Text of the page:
Sunday, May 9, 2010

How to transform learning in schools? A response.

This is response to a blog post – How to transform learning in schools?
I appreciated reading this blog post as it provoked me to reflect on how I define the terms improvement and transformation. I agree that improvement and transformation have different meanings, yet seem to be interchangeable in some educational literature. Will improvement lead to transformation? Will transformation lead to improvement? My argument is that improvement can lead to transformation. I also believe in beginning with the possibilities or “end in mind” which means that having a transformation “in mind” can lead to improvement.

When I reflect on my experiences and interest in studying school reform, I believe improvements can lead to transformation. If improvement is the progress towards something better, then an improvement can be defined as the action taken or process when striving for change. An increase in value, quality or condition would be reasons for implementing an improvement. In education, I believe an improvement refers to what we do or enact in order to achieve a change. Typical educational improvements involve instructional improvements, such as changes to teaching, learning and assessment. An example of an instructional improvement would be to leverage technology in making provisions for continuous feedback loops. The improvement, in this case, may be better student writing. This should not be confused with the transformation that may eventually take place over time.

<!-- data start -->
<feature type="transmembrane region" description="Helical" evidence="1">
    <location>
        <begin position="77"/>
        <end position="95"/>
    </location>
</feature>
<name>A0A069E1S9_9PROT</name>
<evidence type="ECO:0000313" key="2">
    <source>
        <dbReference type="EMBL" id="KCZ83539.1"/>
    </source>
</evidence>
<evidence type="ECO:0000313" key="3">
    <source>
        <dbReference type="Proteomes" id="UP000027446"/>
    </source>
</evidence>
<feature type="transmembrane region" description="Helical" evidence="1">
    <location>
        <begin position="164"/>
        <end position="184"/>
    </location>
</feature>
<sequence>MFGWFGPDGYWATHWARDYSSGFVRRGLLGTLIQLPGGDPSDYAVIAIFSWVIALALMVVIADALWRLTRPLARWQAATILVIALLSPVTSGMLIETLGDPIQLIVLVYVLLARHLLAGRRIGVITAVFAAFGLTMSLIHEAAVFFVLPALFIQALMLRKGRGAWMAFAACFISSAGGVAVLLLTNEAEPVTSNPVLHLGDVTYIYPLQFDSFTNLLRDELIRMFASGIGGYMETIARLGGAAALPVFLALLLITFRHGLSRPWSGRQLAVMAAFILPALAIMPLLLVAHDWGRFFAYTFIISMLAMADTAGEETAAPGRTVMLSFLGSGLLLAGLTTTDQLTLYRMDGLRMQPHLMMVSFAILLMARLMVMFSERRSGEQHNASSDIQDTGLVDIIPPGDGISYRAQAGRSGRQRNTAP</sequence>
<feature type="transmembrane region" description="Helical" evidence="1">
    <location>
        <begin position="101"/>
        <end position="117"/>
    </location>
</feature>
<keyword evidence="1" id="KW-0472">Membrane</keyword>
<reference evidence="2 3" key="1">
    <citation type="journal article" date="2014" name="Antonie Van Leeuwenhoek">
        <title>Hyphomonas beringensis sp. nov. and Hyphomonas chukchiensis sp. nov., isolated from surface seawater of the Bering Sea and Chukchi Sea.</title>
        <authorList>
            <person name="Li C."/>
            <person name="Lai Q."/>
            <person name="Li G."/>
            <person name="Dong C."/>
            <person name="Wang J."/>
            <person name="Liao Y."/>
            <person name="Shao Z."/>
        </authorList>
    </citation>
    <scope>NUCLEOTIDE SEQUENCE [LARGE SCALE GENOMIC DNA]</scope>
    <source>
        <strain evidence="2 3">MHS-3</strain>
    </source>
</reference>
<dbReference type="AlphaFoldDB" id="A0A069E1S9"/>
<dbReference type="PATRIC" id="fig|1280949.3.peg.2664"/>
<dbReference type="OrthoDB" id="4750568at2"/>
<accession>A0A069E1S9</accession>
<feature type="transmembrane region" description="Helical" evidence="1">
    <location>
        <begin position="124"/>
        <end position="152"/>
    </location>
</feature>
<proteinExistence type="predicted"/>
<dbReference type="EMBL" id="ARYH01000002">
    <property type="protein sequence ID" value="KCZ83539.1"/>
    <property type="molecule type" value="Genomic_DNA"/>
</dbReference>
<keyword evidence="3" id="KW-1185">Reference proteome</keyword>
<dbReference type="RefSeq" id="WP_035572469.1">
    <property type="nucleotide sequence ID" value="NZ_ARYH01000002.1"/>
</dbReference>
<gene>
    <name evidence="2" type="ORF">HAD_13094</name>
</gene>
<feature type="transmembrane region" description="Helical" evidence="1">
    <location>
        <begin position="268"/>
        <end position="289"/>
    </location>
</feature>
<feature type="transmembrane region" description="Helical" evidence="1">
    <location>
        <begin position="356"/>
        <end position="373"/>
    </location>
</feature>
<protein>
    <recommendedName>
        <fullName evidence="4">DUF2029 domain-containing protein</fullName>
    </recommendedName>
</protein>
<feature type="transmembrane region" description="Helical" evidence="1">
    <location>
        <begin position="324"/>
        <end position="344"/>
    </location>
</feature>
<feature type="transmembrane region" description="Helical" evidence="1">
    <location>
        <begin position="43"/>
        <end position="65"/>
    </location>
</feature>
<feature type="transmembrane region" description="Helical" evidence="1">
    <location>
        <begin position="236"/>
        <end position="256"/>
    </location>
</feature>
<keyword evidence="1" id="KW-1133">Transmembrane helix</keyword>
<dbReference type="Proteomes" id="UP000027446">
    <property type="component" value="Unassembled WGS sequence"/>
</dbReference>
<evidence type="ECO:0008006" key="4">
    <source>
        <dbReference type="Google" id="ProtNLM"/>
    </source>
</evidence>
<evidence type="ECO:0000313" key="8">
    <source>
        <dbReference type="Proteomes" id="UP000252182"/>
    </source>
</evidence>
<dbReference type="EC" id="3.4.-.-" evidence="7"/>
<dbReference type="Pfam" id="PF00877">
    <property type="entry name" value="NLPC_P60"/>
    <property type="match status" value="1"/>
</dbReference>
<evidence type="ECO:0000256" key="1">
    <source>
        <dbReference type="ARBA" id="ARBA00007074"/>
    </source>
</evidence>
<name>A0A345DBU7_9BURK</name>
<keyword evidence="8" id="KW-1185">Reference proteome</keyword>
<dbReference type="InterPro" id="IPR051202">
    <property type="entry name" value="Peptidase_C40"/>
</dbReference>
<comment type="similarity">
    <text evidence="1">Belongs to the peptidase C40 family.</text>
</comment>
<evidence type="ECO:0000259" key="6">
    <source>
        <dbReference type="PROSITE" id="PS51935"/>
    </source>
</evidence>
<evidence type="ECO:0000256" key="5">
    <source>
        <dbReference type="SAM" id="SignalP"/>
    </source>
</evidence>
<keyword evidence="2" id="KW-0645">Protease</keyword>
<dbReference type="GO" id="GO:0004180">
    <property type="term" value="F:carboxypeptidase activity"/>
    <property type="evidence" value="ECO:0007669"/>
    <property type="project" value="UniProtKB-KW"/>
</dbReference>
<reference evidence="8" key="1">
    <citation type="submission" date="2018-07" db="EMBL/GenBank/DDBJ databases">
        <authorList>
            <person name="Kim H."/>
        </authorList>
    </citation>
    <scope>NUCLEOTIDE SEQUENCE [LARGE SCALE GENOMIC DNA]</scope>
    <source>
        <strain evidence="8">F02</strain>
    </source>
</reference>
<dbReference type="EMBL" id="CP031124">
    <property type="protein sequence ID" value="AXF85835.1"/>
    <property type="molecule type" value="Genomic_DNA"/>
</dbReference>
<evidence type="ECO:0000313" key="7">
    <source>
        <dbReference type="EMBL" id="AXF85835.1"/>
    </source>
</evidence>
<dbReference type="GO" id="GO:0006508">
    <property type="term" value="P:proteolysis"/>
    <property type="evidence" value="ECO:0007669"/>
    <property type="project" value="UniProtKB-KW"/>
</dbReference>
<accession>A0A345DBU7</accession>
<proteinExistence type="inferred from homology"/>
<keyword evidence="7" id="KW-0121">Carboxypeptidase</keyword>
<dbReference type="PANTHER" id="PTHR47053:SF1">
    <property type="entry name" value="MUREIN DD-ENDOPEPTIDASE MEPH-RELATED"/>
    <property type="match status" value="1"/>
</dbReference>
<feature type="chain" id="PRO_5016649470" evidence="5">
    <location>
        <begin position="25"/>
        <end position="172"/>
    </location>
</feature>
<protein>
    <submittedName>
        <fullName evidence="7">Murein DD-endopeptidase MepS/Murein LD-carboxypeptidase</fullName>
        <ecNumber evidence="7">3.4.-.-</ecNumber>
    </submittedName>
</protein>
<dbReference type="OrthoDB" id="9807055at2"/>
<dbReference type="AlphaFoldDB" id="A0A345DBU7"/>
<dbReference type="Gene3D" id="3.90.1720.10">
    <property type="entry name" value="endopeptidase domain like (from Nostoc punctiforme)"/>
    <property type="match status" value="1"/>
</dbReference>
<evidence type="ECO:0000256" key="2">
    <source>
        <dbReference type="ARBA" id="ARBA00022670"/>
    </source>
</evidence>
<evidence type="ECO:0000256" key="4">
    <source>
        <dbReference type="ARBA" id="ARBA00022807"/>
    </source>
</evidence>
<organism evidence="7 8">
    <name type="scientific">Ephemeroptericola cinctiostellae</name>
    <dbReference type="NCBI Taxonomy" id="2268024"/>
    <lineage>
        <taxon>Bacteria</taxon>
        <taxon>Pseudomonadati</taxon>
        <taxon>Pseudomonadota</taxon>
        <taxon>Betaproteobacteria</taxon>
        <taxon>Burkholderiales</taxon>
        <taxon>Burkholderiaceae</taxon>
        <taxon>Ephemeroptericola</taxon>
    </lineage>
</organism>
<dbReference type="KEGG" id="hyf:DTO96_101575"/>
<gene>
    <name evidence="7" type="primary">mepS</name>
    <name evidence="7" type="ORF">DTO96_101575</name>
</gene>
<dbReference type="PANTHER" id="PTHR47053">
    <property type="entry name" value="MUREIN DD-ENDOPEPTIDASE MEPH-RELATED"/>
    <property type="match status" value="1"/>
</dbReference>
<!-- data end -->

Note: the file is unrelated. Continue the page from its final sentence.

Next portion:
Transformation is the scaffolded change that may occur as a result of implementing the improvement over time. After a period of time, there may be evidence that continuous feedback resulted in a transformation of student writing or shift from very simple and non-specific writing to more descriptive and detailed pieces of writing. This marked change would be considered a transformation. In recent projects involving innovative instructional changes, I have observed changes over time in the people, practices and places. Perhaps a dialogue about the “end in mind” regarding the people, their practices and places they learn, would help in developing perspective regarding the purpose of schools. How would the people (i.e. students, teachers, parents, administrators, etc.) change due to the implementation of an improvement? How would their practices change over time? How would the physical and digital spaces evolve?

What would transformation look like from your perspective?

1 comment:

John said...

great information sharing. like your blog.
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